Second, ASA seeks dismissal by relying on the Faragher-Ellerth defense. (Defs.' Mem. at 7.) The Faragher-Ellerth defense, which allows an employer to avoid liability or damages for a hostile work environment created by a supervisor, "consists of two elements: that (1) 'the employer exercised reasonable care to prevent and correct promptly any [discriminatory] harassing behavior,' and (2) 'the plaintiff employee unreasonably failed to take advantage of any preventive or corrective opportunities provided by the employer or to avoid harm otherwise.'" Gorzynski v. JetBlue Airways Corp., 596 F.3d 93, 103 (2d Cir. 2010) (quoting Faragher v. City of Boca Raton, 524 U.S. 775, 807 (1998); Burlington Indus., Inc. v. Ellerth, 524 U.S. 742, 765 (1998)). Additionally, an employer may raise the Faragher-Ellerth defense "only if either (1)




the employee's supervisor took no 'tangible employment action,'…against the employee; or (2) any tangible employment action taken against the employee was not part of the supervisor's discriminatory harassment." Id.

ASA contends that the Faragher-Ellerth defense applies because Plaintiff fails to adequately allege that Bloom's behavior continued after she reported the conduct to Swain. (Defs.' Mem. at 7.) However, the defense is inapplicable here in light of Plaintiff's allegation that her complaints about Bloom, which she raised to Swain, Bloom's direct supervisor, and then to Jackson, ASA's Dean of Students, were ignored and never investigated. (Compl. ¶¶37, 38, 45.) Moreover, is it not apparent from the face of the complaint that Bloom's behavior, in fact, did cease once Plaintiff reported his conduct to Swain. (Compl. ¶¶33-40.) Accordingly, ASA's reliance on the Faragher-Ellerth defense is unavailing.

For these reasons, and drawing all reasonable inferences in Plaintiff's favor at this stage, ASA's motion to dismiss Plaintiff's Title VII hostile work environment is denied.


Plaintiff also asserts a direct hostile work environment claim, as well as a related aiding and abetting claim, against all Defendants under NYCHRL. (Compl. ¶¶67-72.)

i. Direct Liability

Section 8-107(1)(a) of NYCHRL makes it unlawful "[f]or an employer or an employee or agent thereof, because of the actual or perceived…gender,…to refuse to hire or employ or to bar or to discharge from employment such person or to discriminate against such person in compensation or in terms, conditions or privileges of employment." NYCHRL §8-107(1)(a) (emphasis added). In contrast to Title VII, claims under NYCHRL provide for individual liability and receive an "independent liberal construction." Loeffler v. Staten Island Univ. Hosp.,




582 F.3d 268, 278 (2d Cir. 2009) (citing Williams v. N.Y. City Hous. Auth., 61 A.D.3d 62, 66, 872 N.Y.S.2d 27, 31 (1st Dep't 2009)); Rozenfeld v. Dep't of Design & Const. of City of New York, 875 F. Supp. 2d 189, 209 (E.D.N.Y. 2012) ("The [NYCHRL] was intended to be more protective than the state and federal counterpart, and thus [t]he standard for maintaining a hostile work environment claim is lower under the [NYCHRL].") (citation and internal quotation marks omitted).

Collectively, Defendants contend that Plaintiff's allegations concerning Bloom's conduct do not establish a hostile work environment under NYCHRL. (Defs.' Mem. at 7-9.) However, in recognition of the more lenient NYCHRL standard, the Court finds that Plaintiff's allegations are sufficient to state a hostile work environment claim under NYCHRL for the reasons previously discussed. See Adams v. City of New York, 837 F. Supp. 2d 108, 127 (E.D.N.Y. 2011) ("Where the Court has already determined that plaintiffs' claims survive…under Title VII and the NYSHRL, it is assumed that those claims also satisfy the NYCHRL standard.").

Separately, Swain and Jackson contend that Plaintiff's hostile work environment claim should be dismissed as to them because the claim relates entirely to conduct and behavior by Bloom, not Jackson and Swain. (Defs.' Mem. at 9-10.) The Court agrees, as there are no allegations in the complaint that Swain and Jackson participated in the discriminatory conduct that gave rise to Plaintiff's initial complaints regarding a hostile work environment, let alone any allegation from which it can reasonably be inferred that Swain and Jackson acted improperly on the basis of Plaintiff's sex. Indeed, in her opposition papers, Plaintiff does not appear to contest this point. See Reid v. Ingerman Smith LLP, 876 F. Supp. 2d 176, 186 (E.D.N.Y. 2012) (deeming plaintiff's state law discrimination claim abandoned on motion to dismiss where plaintiff failed to respond to arguments in her opposition brief). Accordingly, the motion to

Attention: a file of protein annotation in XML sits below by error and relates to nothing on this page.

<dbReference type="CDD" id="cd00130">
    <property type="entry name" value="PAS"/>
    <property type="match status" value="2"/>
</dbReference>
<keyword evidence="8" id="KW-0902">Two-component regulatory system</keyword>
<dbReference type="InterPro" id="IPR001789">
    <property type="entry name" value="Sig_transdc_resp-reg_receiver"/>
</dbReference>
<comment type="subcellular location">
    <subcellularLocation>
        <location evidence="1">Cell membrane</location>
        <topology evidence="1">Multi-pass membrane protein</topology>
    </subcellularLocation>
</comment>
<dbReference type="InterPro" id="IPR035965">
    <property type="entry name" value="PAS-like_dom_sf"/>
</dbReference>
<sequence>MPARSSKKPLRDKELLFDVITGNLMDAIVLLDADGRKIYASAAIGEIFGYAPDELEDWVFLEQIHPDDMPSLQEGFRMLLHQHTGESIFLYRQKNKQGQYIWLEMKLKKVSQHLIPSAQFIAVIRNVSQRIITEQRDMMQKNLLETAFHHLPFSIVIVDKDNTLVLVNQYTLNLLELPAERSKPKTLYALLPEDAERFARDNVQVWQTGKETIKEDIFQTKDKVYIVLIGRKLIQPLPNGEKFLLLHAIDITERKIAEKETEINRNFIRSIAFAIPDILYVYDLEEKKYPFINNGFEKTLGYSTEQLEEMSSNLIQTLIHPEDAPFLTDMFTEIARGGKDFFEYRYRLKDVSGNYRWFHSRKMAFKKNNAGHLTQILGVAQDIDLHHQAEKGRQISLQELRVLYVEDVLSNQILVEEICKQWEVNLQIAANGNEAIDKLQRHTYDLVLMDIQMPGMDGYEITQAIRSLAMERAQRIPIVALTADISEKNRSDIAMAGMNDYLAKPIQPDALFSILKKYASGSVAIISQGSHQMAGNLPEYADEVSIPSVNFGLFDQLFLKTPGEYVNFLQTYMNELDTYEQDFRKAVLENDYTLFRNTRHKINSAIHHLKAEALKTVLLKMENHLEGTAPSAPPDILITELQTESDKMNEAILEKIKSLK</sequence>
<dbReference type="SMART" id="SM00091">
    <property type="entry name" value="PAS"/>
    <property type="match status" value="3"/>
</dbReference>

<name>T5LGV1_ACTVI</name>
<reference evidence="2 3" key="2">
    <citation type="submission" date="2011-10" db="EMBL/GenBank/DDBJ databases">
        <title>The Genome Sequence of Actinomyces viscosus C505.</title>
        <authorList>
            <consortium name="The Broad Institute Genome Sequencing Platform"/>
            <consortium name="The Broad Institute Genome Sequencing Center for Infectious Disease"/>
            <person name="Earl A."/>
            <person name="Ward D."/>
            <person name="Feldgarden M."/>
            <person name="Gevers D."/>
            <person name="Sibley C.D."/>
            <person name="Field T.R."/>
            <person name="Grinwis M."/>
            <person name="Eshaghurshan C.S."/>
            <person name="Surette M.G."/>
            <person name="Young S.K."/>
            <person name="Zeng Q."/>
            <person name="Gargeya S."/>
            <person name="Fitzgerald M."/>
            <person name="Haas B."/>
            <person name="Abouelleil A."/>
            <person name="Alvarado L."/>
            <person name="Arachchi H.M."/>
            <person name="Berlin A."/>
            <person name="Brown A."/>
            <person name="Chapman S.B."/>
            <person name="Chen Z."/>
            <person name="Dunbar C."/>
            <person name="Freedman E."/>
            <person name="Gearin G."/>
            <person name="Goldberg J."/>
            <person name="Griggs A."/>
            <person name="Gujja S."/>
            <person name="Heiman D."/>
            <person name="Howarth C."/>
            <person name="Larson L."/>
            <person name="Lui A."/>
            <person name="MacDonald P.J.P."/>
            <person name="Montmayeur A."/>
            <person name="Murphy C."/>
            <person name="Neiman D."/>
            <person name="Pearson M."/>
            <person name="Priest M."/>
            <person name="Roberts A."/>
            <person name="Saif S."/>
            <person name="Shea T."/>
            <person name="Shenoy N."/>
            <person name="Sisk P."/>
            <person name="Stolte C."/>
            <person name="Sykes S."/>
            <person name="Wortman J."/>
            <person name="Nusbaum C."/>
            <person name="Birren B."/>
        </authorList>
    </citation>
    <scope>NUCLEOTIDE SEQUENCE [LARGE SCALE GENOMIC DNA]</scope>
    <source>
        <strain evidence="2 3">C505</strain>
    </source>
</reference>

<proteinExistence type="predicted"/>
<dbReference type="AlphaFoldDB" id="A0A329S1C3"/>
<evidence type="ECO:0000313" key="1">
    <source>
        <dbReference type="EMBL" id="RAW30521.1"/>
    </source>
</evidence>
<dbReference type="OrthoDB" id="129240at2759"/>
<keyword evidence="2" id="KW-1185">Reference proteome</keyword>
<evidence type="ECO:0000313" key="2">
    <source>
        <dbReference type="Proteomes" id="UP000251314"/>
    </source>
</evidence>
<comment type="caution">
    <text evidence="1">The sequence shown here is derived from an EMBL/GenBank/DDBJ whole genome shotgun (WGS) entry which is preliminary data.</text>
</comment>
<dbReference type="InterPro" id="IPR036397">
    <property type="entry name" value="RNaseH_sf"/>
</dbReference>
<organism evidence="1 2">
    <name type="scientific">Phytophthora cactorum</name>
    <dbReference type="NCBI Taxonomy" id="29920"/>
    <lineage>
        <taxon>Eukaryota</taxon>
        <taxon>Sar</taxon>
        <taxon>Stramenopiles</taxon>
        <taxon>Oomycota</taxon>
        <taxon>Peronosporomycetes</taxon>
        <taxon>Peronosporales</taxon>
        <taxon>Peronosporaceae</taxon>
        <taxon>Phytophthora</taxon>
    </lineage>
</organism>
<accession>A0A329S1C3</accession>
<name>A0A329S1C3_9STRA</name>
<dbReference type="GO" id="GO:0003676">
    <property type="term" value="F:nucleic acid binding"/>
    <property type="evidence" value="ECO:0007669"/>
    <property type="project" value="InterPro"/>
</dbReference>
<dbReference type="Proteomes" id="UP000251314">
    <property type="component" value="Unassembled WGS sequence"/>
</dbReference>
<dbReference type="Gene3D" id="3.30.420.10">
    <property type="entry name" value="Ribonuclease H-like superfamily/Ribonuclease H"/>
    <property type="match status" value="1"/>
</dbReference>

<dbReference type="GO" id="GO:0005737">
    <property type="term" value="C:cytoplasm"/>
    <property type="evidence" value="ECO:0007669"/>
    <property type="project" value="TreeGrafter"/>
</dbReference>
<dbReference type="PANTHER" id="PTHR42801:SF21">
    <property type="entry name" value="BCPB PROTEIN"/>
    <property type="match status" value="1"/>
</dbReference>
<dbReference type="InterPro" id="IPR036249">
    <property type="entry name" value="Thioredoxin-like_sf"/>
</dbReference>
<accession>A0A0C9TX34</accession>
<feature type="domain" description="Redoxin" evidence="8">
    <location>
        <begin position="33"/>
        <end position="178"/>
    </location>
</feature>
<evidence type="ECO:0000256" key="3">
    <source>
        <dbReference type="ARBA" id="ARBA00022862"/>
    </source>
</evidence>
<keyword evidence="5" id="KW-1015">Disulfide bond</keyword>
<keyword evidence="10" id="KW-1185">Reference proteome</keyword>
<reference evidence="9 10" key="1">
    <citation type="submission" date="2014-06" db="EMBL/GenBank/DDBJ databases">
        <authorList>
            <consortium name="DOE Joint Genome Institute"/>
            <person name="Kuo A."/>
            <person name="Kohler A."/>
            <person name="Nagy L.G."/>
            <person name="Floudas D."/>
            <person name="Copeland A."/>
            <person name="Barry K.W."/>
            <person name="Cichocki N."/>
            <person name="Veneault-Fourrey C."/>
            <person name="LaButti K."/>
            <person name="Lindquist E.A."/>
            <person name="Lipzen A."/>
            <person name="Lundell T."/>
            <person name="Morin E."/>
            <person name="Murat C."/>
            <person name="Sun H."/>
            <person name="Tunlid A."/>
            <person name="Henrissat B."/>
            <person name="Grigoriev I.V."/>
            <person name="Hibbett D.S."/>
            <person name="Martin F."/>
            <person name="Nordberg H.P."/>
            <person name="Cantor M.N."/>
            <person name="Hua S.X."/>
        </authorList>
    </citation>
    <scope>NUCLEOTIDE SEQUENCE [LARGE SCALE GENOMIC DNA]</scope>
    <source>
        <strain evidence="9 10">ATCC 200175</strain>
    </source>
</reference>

dismiss Plaintiff's direct hostile work environment claim under NYCHRL is granted as to Swain and Jackson, and denied as to the other Defendants.

ii. Aiding and Abetting Liability

Section 8-107(6) of NYCHRL provides for aiding and abetting liability and makes it an "unlawful discriminatory practice for any person to aid, abet, incite, compel or coerce the doing of any of the acts forbidden under this chapter." NYCHRL §8-107(6).

Swain and Jackson separately argue that they cannot be held liable as aiders and abettors because Plaintiff does not allege that they engaged in any of the purported harassment. (Defs.' Mem. at 9-10.) However, Plaintiff's allegations that Swain and Jackson failed to investigate or take remedial action in response to Plaintiff's complaints provides a sufficient basis for an aiding and abetting claim under NYCHRL. See Morgan v. NYS Atty. Gen.'s Office, 2013 WL 491525, at *13 (S.D.N.Y. Feb. 08, 2013) ("[A]ider-and-abettor liability [under NYCHRL] may extend to supervisors who failed to investigate or take appropriate remedial measures despite being informed about the existence of alleged discriminatory conduct.") (citing Feingold v. New York, 366 F.3d 138, 157-59 (2d Cir. 2004)); Anderson v. Davis Polk & Wardwell LLP, 850 F. Supp. 2d 392, 404 (S.D.N.Y. 2012) (noting that "an employee may be held personally liable as an aider and abettor for failing to take remedial action in response to a complaint of sexual harassment under the…NYCHRL") (citing Patane, 508 F.3d at 115 n.7); Regan v. Benchmark Co. LLC, 2012 WL 692056, at *14 (S.D.N.Y. Mar. 1, 2012) (finding that plaintiff sufficiently stated aiding and abetting claim under NYCHRL, based, in part, on allegation that individual managers "refused to take remedial action when [plaintiff] complained about discriminatory treatment").